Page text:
With Four Wheels!
As we shared in a previous post, we finally decided on a replacement for our Camry. The three primary objectives were – it had to have high clearance, four-wheel-drive, and be large enough for us to sleep inside, all for the least amount of money possible while still being in good shape! Those requirements led us to a used Chevrolet Suburban.
We had figured out that if we purchased one in Oregon, there wouldn’t be sales tax. (We did pay an excise tax in South Dakota – kind of a sales tax, at a lower rate.) That could save us a ton of money. So, while at the house in Crescent Lake, we took a drive into Eugene, one of the two decent sized cities within two hours of the house, to look at a few. Since we had ruled out other vehicles once we saw them up close and personal, we thought it wise to see a few Suburbans up close and personal.
This One or That One?
I had found two used car dealers that had advertised a few in our price range. As we pulled into the first lot, there was a shiny black Suburban right out front. We had come to look at a different one and did that but kept our eye on the shiny black object over there. Neither of us was that impressed with option number one as it was old and beat up. So we walked over towards the black one, drawn by some magnetic force. This thing was nice! It was just over our budget but was a top of the line model for its year. We remembered we were there just to look around and took off for the next stop.
That stop at the next dealer was not as good. They tried to sell us a new model ($60,000) because they couldn’t find the one I had seen advertised. We left the lot, and within two minutes of driving, I told Jim that I liked that black one. Jim says, well, me too, but I thought you didn’t want a black car with leather seats. But I like THAT black car and THOSE leather seats. Well, that’s all she wrote, we returned to the lot and made the deal!
Can We Make a Deal Today?
The only hiccup was that we didn’t have our title in hand on the Camry. We’d just registered it in South Dakota and were waiting for the title to arrive in the mail. We called South Dakota and found out that the papers had processed that day and we could expect them the next day. The dealer in Oregon was willing to work with that, and after a few hours, we drove off the lot with our new vehicle!
We were ecstatic! Our next step would be to set it up as our traveling home. We were going to keep our tent and all the trappings so that we could sleep outside but this would help in inclement weather if it were pouring rain or snow we wanted to be able to sleep in the Suburban.
Too Many Seats
The first order of business for us was to remove the second and third-row seats. To our delight, it was easy to remove the back row. The second row, however, was a different story. They were bucket seats, fancy bucket seats with electrical hookups and a casing all around the base. We couldn’t find any screws! We tried searching for some help on YouTube for days. It seemed that no one on earth had done this – well, at least no one who recorded it on YouTube, unlike virtually any other thing you can imagine doing to a car.
We tried finding written instructions online – also no luck. We discussed the possibility of leaving them in and trying to fit a mattress behind the seats. Technically, it could have worked, but then we remembered our large Yeti cooler. It was too big to fit between the seats! We had to get those seats out; it was the only way.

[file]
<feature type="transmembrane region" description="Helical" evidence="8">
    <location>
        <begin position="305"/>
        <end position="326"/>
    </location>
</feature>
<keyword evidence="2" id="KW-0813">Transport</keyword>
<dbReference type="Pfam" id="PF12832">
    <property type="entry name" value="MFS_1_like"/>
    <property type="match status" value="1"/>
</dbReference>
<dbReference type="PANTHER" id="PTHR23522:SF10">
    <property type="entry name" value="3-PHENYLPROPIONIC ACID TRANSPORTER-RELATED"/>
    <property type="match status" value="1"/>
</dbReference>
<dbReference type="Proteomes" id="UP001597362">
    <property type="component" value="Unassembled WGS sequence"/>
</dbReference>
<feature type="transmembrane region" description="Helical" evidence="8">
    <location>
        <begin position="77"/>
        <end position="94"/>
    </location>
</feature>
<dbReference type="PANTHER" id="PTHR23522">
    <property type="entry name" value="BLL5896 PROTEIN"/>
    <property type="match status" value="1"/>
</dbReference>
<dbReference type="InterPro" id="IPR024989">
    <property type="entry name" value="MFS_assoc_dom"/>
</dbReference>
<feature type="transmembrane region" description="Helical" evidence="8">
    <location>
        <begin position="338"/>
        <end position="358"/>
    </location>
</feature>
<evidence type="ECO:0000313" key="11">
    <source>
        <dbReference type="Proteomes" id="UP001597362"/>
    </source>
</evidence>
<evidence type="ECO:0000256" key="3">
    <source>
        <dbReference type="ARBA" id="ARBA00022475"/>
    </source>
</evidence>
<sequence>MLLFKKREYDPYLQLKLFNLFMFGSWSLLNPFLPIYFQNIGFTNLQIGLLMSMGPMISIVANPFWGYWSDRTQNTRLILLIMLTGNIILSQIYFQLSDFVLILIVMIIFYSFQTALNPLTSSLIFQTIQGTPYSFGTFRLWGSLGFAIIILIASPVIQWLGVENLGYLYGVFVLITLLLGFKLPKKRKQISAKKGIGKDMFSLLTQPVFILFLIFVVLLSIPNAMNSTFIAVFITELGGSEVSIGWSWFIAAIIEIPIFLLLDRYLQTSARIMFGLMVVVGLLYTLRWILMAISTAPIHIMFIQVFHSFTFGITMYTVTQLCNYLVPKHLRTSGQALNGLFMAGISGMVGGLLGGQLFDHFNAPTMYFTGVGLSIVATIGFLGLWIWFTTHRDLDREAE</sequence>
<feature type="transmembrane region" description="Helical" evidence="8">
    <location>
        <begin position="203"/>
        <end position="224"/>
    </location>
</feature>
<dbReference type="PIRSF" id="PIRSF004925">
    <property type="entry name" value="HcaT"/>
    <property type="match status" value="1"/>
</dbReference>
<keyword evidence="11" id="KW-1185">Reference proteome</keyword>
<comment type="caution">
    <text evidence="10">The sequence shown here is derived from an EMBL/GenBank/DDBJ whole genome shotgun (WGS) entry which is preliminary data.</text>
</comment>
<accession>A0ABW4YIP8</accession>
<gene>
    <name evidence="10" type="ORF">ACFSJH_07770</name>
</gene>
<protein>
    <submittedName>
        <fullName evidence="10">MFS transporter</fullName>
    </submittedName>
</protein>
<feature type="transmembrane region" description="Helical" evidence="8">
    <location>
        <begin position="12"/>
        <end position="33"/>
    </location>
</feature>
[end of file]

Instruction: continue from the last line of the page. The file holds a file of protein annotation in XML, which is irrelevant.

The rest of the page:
Call in the Pros
Finally, we realized we could probably pay a Chevy Dealer to do it. Jim called a service center in Bend, and they said it was no problem. We made an appointment, and a few days later, it was done. The seats were out, and it only cost us $90.
Yes, someone with mechanical know-how probably could have easily removed them but we didn’t have that and didn’t want to destroy or break the seats. We intended to keep them in storage in case we ever need them or need to sell the vehicle.
A Big Back End, a Little Bumpy
Now, we had a vast area behind the driver and passenger seats: Yippee. Just one problem – it wasn’t a level space! Newer Suburban models do have a level floor, but we couldn’t afford a newer model. How do we make it level? Put a platform over everything, of course. Easier said than done for us.
Over the recent months, I had watched some YouTube videos on van and car conversions – for camping. People have come up with various ingenious set-ups for living in their vehicles; I can tell you that! We knew we needed to build a frame or base for a mattress and discussed various plans.
Maybe Plan First – Build Later
It was not so typical for us, but in the end, we decided to wait and see if our trip gave us some first-hand ideas about what we wanted, rather than construct something before our first trip only to find out we don’t like it.
That meant we would need to fill the hole under half of the mattress to get it level and supported. Then, after the six weeks of travel, we should have a good idea of what we want.
With glee, I started researching all the things that we needed to make a proper little home. I was the best customer of Amazon for a week or so. Between my packages and the homeowner’s purchases while traveling, the Fed Express and UPS trucks were here every day, sometimes more than once. Funny.
We had a new stove, our comforter, a light source, and a fantastic cooler. What I still needed were curtains/insulation for the windows, a mattress, a better form of light (other than the flashlights on our phones and the solar lantern). We needed a way to go to the bathroom if we were dispersed camping or Boondocking (without water facilities.) We also needed a way to carry a decent amount of water.
The Mattress – A Bed Away from Home